Stats show 43,265 people died last month – just 8 more than October 2019 (when Covid wasn't around)

THE total number of deaths in October was only eight more than the same month last year, new official figures show.

An Office for National Statistics report published today shows 43,265 people died in England last month.

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Statisticians said there were eight fewer deaths in October 2019 – just two months before Covid first emerged in Wuhan, China.

The ONS has previously said deaths were "front-loaded" this year because of the first coronavirus wave which killed more elderly and vulnerable.

Their latest report reveals that there were 3,367 deaths involving Covid-19 in October – almost eight per cent of all fatalities last month.

It means coronavirus was the third leading cause of death in England last month – a huge jump from being the 19th biggest killer in September.

Dementia and Alzheimer's remain the leading causes of death, with 4,781 deaths last month, followed by heart disease, which claimed 4,282 lives.

October was the fourth deadliest month since coronavirus was declared a pandemic in April, when there were more than 30,000 deaths.

The highest number of deaths in one day since May was also recorded on October 29, when there were 189 fatalities.

Despite the rise in Covid fatalities, total deaths in England from all causes in October were just six per cent above the five-year average, when there are around 40,000 deaths.

A spokesperson for the ONS said: "In England, the first death due to Covid-19 occurred on January 30.

"Since March 11, the number of Covid-19 deaths occurring on each day rose – except for April 6, when it decreased by 12 deaths – until the peak of 1,225 deaths that occurred on April 8.

"Since then, the number of Covid-19 deaths each day had been decreasing, but it began increasing again from mid-September and has continued to increase throughout October with 112 deaths occurring on October 31.

"The highest number of deaths due to Covid-19 that occurred in October was on October 29 (189 deaths), which is the highest number of deaths in a day since May 28 (202 deaths).

"The number of death occurrences on more recent dates are likely to rise as we receive more death registrations."

In Wales, there were 2,992 fatalities in October – 285 of which had coronavirus on their death certificate.

It was also the deadliest month since May, when there were 678 Covid-related fatalities.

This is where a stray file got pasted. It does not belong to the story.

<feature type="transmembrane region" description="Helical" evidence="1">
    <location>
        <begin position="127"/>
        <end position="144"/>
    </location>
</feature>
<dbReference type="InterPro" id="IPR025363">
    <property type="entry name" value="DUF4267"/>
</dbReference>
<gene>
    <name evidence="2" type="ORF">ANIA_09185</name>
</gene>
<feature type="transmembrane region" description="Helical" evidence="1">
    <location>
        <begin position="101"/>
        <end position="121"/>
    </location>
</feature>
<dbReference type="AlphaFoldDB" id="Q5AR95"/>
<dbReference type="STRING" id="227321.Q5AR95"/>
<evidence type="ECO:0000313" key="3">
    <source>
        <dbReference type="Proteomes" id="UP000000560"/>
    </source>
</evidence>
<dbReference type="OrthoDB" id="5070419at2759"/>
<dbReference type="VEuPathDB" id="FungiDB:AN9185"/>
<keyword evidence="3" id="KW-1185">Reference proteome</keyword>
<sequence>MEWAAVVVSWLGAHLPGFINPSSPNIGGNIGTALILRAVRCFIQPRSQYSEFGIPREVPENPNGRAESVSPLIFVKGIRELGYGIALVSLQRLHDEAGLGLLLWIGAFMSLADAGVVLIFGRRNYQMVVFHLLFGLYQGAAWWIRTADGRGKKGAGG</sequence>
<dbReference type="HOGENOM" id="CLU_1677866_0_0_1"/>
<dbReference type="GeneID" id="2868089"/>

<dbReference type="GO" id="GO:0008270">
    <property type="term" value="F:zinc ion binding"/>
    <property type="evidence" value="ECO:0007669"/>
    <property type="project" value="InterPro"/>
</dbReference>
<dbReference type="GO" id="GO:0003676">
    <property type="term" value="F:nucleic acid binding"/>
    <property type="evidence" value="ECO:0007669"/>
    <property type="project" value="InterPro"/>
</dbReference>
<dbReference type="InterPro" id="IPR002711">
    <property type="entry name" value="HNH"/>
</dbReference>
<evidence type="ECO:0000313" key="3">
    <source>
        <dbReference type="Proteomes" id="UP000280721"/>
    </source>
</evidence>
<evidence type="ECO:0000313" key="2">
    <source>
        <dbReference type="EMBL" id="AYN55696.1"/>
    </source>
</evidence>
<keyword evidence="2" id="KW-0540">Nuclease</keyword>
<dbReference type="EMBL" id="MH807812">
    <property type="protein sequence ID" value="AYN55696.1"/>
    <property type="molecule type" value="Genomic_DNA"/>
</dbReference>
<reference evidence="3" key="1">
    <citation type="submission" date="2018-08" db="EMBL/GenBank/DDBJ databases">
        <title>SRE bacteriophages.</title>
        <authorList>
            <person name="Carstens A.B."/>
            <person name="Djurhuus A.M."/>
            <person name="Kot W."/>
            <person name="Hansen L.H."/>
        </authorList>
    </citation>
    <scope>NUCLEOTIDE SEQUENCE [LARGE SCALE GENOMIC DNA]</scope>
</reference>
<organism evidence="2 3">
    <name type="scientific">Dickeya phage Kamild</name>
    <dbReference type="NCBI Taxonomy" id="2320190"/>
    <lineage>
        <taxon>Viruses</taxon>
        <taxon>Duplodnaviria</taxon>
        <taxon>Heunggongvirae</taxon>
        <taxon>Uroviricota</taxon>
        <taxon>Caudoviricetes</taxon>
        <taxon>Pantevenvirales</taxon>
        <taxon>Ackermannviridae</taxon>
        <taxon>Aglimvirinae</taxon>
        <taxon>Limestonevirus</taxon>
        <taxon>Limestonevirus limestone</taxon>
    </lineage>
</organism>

The mortality figures for last month in Wales was 118 more than in October 2019 and 258 more deaths than the five-year average for the month.

Looking at the year so far, there were 448,579 deaths in England registered by 7 November – 37,873 more than the five-year average – and 29,018 deaths in Wales, or 1,419 more than the five-year average.

From January to October 2020, Covid-19 was the underlying cause of death in 11.1 per cent of all deaths in England (50,012) and 9.1 per cent of all deaths in Wales (2,629).

The majority of deaths so far this year were in hospitals – 41.1 per cent in England and 48 per cent in Wales.

But the proportion was lower than the five year average, with a greater proportion of deaths occurring in private homes and care homes compared with the five-year average.

It comes as the latest Government figures for the UK, published today, shows there were 501 deaths on Wednesday.

Meanwhile, Public Health England says that Covid-19 case rates in England have fallen for most adult age groups.

But they are continuing to rise among people over 70, according to PHE's latest weekly surveillance report.

The highest rate is still among 20 to 29 year-olds, which stood at 362.1 cases per 100,000 people in the week to November 15, down from 389.9 in the previous week.

Rates have also dropped among 30 to 39 year-olds (from 338.6 to 324.3), 40 to 49 year-olds (316.3 to 313.7), 50 to 59 year-olds (306.1 to 302.3) and 60 to 69 year-olds (217.5 to 209.6).

But rates have risen slightly for 70 to 79-year olds, from 146.1 to 147.5, while for those aged 80 and over rates have climbed from 235.5 to 245.3.

The rate has also increased for 10-19 year-olds, from 232.8 to 257.4.

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